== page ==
However, when companies don’t pay, landowners can apply to a government tribunal — called the Surface Rights Board — that steps in and pays the rent using taxpayer money. The government is supposed to recoup that money from the companies, so taxpayers aren’t footing the bill.

“If people are worried about 3,000 [current orphan wells] then they won’t know what hit them with 80,000 coming.”

“The vast majority of operators [whose rents are being paid by taxpayers] are in bankruptcy proceedings, receivership or insolvent,” Mike Hartfield, spokesperson for the Surface Rights Board, told The Narwhal.

The Narwhal reported in January that Alberta recouped less than two per cent of all money paid on behalf of delinquent oil and gas companies in 2017 . MORE

‘Shocking’: Jason Kenney Railed Against Wealthy ‘WASPs’ For Providing Birth Control to ‘Brown People’

Community leaders are describing Kenney’s resurfaced comments as “vulgar,” “racist” and “offensive on very many levels”

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Jason Kenney, leader of Alberta’s United Conservative Party, is under fire for a newly resurfaced video in which he condemned wealthy “White Anglo-Saxon Protestants” who fund initiatives providing “condoms and birth control pills and abortion clinics” to people in the developing world.

The video, filmed at a Catholic home school conference in the early 2000s, shows the then-Canadian Alliance MP telling a room full of social conservatives these public health initiatives are an effort to “remove the moral code” in developing countries and replace it with a “libertine worldview.”

Jason Kenney to Catholic home school conference

Standing behind a podium adorned with an image of the Virgin Mary, Kenney railed against foreign foundations – including the “Rockefeller Foundation” and the “Ford Foundation” – for backing birth control initiatives around the world. MORE

The Myth of The Asian Market for Alberta’s Oil

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Oil exports to Asia. Illustration by Carol Linnitt.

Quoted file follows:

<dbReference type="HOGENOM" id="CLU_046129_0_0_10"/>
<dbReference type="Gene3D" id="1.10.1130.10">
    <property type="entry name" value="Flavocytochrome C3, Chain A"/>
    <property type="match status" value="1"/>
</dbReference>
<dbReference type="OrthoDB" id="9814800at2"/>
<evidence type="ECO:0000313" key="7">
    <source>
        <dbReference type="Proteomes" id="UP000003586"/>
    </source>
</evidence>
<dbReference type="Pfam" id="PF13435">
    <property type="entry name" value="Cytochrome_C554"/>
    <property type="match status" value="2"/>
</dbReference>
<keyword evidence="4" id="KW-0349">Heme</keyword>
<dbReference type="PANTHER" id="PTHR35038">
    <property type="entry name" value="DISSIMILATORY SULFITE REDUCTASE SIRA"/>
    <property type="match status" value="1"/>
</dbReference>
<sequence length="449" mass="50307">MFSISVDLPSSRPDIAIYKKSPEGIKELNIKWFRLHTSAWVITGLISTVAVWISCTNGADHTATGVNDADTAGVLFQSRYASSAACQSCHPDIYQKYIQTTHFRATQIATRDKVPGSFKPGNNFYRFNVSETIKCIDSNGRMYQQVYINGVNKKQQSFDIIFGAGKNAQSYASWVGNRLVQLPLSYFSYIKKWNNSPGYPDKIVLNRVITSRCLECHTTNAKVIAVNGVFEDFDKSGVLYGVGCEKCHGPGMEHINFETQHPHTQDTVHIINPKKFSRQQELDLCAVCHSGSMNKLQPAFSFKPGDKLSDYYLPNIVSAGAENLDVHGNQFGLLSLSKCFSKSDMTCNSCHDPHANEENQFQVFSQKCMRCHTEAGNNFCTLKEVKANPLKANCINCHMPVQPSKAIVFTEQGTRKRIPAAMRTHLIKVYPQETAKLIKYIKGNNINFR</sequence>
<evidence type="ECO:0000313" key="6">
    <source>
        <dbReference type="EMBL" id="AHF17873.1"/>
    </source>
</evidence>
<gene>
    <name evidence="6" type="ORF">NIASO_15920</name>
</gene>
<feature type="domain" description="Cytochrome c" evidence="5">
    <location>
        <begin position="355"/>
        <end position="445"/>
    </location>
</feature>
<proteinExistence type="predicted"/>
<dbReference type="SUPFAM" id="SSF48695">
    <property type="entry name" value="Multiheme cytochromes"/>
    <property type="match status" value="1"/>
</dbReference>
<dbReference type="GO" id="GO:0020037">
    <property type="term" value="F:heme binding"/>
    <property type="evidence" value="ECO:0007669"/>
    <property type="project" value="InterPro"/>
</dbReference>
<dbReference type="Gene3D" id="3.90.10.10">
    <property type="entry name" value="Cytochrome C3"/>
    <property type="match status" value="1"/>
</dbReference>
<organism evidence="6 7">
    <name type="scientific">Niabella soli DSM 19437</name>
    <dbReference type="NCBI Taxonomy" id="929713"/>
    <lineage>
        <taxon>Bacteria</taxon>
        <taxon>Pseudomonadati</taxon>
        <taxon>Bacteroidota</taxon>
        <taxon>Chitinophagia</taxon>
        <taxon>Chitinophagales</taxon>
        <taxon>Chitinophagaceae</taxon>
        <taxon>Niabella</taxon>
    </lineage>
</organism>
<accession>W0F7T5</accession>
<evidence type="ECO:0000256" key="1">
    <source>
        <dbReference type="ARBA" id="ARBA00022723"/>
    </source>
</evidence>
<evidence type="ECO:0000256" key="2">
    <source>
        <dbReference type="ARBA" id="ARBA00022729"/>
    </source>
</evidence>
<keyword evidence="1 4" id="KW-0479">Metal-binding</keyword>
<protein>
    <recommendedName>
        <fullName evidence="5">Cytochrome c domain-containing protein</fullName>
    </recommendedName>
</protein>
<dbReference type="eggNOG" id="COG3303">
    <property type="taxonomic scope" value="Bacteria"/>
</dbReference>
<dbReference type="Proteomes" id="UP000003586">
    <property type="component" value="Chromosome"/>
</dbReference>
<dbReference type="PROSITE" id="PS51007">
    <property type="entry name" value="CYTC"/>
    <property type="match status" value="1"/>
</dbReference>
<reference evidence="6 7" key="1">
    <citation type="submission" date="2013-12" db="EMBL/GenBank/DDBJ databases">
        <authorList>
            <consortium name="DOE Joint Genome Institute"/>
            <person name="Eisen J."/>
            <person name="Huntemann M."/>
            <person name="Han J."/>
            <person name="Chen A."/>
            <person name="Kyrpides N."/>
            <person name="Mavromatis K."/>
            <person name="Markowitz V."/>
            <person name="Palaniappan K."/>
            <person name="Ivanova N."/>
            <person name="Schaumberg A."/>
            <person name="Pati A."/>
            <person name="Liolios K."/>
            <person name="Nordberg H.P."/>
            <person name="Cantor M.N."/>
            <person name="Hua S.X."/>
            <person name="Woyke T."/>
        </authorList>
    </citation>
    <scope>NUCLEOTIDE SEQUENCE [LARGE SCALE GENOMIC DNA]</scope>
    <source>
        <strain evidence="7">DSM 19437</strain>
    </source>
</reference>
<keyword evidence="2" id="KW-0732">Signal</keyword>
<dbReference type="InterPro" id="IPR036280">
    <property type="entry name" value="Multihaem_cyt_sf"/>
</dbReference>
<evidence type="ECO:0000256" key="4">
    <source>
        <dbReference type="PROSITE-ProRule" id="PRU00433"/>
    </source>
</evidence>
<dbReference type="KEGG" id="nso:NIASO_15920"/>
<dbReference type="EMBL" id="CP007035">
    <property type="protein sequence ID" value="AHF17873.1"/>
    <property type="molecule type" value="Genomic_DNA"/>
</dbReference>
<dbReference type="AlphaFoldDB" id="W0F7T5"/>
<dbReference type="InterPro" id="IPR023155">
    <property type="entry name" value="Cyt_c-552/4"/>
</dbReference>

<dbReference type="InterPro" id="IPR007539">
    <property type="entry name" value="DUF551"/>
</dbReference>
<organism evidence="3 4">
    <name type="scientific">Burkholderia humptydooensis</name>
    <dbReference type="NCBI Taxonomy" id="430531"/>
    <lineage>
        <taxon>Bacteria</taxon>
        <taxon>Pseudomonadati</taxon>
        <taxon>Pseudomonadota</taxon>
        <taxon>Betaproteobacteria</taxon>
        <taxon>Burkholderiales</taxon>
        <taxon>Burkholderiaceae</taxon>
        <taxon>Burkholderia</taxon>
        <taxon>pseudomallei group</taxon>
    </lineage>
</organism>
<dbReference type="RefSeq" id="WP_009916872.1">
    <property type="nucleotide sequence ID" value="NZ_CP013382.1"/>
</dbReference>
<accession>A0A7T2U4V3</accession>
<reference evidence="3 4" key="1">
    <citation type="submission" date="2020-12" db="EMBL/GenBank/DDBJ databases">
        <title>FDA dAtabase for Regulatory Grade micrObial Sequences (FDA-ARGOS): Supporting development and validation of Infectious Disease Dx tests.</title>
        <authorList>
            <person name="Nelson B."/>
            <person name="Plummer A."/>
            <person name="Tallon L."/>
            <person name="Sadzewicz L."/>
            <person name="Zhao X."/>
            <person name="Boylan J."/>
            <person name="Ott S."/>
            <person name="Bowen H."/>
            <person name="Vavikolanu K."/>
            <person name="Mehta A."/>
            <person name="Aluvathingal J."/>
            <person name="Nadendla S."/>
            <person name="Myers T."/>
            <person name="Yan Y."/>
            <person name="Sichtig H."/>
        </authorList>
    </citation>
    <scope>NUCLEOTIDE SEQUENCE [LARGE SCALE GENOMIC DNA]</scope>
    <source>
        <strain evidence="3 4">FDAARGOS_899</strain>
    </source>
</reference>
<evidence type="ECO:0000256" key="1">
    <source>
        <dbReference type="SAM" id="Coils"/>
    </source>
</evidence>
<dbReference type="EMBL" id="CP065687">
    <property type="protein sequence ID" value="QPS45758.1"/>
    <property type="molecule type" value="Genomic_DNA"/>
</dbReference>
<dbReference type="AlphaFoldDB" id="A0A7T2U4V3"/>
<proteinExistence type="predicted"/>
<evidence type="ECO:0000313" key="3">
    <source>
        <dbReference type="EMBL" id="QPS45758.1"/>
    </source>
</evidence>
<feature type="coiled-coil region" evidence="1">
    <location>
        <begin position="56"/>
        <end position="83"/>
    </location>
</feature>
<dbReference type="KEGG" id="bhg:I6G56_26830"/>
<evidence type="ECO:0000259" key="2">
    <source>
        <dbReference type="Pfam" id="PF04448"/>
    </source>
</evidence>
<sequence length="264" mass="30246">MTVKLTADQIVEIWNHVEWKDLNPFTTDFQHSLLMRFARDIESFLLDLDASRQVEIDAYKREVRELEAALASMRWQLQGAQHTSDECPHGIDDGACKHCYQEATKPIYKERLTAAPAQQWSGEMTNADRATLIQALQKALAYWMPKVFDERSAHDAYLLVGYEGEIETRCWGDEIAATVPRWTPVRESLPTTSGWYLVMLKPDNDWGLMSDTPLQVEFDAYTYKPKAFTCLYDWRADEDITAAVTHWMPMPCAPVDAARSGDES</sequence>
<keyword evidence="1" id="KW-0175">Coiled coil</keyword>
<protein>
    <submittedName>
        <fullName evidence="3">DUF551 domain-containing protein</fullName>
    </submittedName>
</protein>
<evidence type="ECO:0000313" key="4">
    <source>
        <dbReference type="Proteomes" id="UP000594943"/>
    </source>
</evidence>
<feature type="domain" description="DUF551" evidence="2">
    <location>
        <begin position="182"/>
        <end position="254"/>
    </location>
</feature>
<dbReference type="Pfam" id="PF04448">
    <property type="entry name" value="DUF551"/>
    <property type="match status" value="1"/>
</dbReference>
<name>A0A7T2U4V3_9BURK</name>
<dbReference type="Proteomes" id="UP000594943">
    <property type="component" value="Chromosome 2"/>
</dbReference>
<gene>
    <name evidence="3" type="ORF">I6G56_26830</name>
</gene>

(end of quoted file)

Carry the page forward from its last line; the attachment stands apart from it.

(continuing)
For years, we’ve been told again and again (and again) that Kinder Morgan’s proposed expansion of the Trans Mountain pipeline is desperately needed for producers to export oil to Asian countries and get much higher returns.

The way it’s been framed makes it seem like it’s the only thing standing between Alberta and fields of gold.

Small problem: Canadian producers already have the ability to ship their heavy oil to Asia via the existing 300,000 barrel per day Trans Mountain pipeline — but they’re not using it.

“Virtually no exports go to any markets other than the U.S.,” economist Robyn Allan told DeSmog Canada. “The entire narrative perpetrated by Prime Minister Trudeau and Alberta Premier Notley is fabricated.” MORE

 

TRANS MOUNTAIN’S FEE PLAN FOR FOSSIL CUSTOMERS REPRESENTS $2-BILLION TAXPAYER SUBSIDY


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Canadian taxpayers will be on the hook for another $2-billion fossil fuel subsidy if the National Energy Board accepts the latest request from the federal Crown corporation that now operates the existing Trans Mountain pipeline, economist Robyn Allan reports in a National Observer exposé.

“If the NEB approves the toll application Trans Mountain has filed with it, it will shift the burden for the roughly $3 billion Ottawa paid to buy the regulated assets onto Canadians, rather than into tolls charged to shippers where the recovery of these costs belongs,” Allan writes. She discovered that “unacceptable burden” after reviewing Trans Mountain’s January 4 application for toll rates between 2019 and 2021.

“Pipeline companies make money by charging tolls to fossil fuel companies that ship oil and gas on their pipelines,” Allan explains. “Trans Mountain entered into private discussions with its shippers last fall to determine the tolls that would be charged from 2019 to 2021 since its most recent three-year settlement expired December 31, 2018. The outcome of those discussions resulted in favourable terms for the oil industry borne on the backs of hard-working Canadians.” MORE